I tried adding an external C library to Perl, more specifically, ActivePerl on PC. Here are my findings:
The recommended way is using something called
xsub, a utility that has its own language, XS. The process is documented in two long manpages,
perlxstut. It’s long and complicated, involving a makefile generated by a local script, makefile.pl, in turn generated by
xsub. The makefile doesn’t work because the backslashes there aren’t escaped. I tried replacing each backslash that wasn’t at the end of a line by two backslashes, but it didn’t work for some other reason. The conclusion is that
MakeMake is broken on PC, and therefore so is
Then there is
C::DynaLoad. It allows calling functions from shared libraries. In its doc the author says that
xsub is much cooler, but doesn’t explain why. The only reason I can think of is that it can work with Perl variables, but then why not allow passing those variables directly to C functions? Anyway, guess what.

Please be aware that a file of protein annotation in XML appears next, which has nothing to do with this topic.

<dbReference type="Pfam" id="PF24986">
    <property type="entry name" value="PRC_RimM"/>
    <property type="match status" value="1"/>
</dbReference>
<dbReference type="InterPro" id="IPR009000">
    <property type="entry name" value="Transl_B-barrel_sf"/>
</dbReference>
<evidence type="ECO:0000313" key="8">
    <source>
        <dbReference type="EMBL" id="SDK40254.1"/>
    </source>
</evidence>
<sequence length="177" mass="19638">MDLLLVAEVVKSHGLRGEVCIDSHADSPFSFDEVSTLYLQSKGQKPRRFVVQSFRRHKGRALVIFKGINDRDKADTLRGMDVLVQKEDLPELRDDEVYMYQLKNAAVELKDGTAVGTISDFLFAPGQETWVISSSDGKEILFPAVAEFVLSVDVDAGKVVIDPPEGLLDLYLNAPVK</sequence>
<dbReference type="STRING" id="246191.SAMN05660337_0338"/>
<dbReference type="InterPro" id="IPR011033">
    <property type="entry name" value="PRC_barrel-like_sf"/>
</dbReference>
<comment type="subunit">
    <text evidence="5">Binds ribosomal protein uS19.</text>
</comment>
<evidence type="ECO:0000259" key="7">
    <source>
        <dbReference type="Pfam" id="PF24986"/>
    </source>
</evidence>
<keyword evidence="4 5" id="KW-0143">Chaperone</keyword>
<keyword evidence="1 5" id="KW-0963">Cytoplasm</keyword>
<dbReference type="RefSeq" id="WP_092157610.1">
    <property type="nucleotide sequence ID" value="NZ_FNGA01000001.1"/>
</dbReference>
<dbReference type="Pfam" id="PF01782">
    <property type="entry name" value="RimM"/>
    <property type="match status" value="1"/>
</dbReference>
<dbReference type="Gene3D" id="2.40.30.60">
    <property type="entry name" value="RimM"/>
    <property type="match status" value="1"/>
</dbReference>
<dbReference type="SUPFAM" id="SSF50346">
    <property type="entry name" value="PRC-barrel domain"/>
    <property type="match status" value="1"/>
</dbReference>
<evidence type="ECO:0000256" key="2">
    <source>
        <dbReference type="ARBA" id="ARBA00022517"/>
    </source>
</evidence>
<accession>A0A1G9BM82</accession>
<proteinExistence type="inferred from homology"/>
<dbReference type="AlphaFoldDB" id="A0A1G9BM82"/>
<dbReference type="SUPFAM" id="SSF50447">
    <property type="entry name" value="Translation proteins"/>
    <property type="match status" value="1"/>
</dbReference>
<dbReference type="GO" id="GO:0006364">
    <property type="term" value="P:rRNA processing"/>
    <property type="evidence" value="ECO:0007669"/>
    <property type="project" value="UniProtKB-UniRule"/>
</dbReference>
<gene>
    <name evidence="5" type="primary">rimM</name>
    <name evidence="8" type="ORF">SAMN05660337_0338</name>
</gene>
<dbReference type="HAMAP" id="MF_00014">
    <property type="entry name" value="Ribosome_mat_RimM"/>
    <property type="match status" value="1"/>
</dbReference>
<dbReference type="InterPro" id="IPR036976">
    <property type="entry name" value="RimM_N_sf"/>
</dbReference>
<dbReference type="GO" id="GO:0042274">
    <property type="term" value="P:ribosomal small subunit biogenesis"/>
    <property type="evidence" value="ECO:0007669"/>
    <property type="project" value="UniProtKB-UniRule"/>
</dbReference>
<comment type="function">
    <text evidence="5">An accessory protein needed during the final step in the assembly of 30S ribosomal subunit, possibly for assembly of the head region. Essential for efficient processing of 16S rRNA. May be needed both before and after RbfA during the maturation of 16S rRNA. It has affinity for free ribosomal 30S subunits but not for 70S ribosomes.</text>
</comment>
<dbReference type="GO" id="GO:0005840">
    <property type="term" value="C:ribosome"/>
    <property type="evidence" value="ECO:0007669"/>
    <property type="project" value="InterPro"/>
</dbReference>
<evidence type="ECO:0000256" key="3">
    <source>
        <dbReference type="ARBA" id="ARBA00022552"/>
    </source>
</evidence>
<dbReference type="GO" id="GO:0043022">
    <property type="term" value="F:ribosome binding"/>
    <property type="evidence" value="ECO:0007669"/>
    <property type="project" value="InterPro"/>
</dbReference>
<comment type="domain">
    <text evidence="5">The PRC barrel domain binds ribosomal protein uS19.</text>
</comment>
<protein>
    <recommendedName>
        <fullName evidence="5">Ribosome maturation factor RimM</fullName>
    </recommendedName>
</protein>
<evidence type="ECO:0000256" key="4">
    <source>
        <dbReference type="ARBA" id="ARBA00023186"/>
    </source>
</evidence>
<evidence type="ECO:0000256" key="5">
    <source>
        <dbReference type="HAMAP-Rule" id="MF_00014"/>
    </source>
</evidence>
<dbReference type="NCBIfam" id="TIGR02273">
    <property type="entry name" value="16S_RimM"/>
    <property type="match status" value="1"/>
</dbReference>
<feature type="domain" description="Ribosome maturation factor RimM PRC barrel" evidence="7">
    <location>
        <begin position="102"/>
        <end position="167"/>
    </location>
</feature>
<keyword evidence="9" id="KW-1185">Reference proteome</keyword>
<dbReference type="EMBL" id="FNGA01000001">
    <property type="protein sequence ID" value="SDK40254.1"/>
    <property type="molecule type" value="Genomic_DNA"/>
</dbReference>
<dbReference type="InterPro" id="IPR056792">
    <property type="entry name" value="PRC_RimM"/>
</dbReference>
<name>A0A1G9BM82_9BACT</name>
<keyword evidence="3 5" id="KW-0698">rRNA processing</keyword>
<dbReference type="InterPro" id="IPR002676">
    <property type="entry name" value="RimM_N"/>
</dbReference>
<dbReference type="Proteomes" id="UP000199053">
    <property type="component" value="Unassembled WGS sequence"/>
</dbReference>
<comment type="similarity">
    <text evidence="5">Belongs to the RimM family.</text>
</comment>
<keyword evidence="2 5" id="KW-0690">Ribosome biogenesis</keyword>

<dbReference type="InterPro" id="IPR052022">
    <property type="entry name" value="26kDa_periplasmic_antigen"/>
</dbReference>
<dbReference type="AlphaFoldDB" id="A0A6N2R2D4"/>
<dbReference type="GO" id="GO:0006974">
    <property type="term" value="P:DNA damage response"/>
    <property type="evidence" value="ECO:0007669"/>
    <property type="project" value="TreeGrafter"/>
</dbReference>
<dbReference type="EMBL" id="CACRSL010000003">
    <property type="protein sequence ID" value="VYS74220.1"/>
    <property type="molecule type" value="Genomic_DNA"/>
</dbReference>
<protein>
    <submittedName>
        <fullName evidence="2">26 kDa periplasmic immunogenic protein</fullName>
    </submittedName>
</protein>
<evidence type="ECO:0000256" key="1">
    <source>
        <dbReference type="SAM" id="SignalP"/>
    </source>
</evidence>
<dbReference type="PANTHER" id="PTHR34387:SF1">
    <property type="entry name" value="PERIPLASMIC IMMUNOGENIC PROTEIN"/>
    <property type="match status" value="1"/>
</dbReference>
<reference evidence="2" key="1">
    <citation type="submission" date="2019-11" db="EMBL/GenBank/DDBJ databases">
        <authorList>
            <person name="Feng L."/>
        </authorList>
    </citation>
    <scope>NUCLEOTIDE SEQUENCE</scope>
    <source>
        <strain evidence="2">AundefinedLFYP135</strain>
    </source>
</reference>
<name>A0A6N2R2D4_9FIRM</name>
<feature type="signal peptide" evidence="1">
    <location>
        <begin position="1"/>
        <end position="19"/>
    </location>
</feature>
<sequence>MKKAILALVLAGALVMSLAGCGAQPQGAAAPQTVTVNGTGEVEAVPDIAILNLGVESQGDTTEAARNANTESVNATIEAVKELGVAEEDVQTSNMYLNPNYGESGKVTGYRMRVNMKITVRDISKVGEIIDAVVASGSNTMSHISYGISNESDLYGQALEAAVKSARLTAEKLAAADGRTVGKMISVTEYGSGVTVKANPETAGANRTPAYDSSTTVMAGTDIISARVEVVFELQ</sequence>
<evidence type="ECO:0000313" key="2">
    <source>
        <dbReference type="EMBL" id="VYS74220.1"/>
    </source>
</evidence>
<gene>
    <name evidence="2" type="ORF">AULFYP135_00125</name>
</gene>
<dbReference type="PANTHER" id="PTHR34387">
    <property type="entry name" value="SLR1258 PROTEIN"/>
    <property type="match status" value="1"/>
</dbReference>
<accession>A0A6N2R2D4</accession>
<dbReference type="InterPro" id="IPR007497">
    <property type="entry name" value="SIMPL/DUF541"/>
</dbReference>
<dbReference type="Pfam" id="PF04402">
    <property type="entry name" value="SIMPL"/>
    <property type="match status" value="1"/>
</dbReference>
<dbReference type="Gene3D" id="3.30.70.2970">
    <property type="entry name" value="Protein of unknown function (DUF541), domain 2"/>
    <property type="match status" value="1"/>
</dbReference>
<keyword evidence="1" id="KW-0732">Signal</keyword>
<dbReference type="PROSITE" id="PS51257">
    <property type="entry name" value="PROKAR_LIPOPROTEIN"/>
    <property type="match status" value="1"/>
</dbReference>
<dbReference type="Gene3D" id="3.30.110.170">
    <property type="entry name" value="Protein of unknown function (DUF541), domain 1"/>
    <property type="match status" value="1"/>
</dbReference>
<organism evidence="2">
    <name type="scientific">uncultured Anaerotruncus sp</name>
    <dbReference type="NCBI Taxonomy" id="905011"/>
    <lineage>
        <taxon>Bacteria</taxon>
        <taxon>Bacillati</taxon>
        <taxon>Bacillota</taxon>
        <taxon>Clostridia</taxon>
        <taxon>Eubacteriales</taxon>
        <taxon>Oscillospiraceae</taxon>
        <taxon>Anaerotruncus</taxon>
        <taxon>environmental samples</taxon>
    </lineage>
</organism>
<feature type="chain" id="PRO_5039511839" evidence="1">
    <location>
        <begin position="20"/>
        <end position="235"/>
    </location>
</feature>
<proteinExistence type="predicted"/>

C::DynaLoad is written using
xsub. So I still had to build it using the makefile and everything, and the makefile was still broken. I tried to find it compiled for PC, but failed.
Now on PC there is
Win32::API. Actually it allows calling any function from a DLL. It’s like
C::DynaLoad, only it doesn’t require compilation. It actually can receive the C prototype of a function, and you can pass structs that on the Perl side look like hashes. I compiled the library I needed into a DLL, and it works just fine.
On PC, calling C functions in DLLs is standard. This isn’t surprising, since it’s a very simple interface. Why does Linux require jumping through all those hoops? I suppose because it’s more interesting in a geekish way. And that’s symptomatic of the general reason why Linux isn’t popular.
As an aside, I used
MinGW, a port of
gcc, to compile the DLL. You have to make the functions
WINAPI (because that’s what
Win32::API expects). Now
gcc understands the former, but the latter is defined in
"winnt.h", on which
gcc chokes. It turns out that
WINAPI is defined to mean
__pascal any more), and
gcc understands that. Then the function names are decorated with
@4. I suppose it’s possible to turn off this decoration, but it’s simpler to pass the decorated function names to
Win32::API. It works. The flag for making DLLs is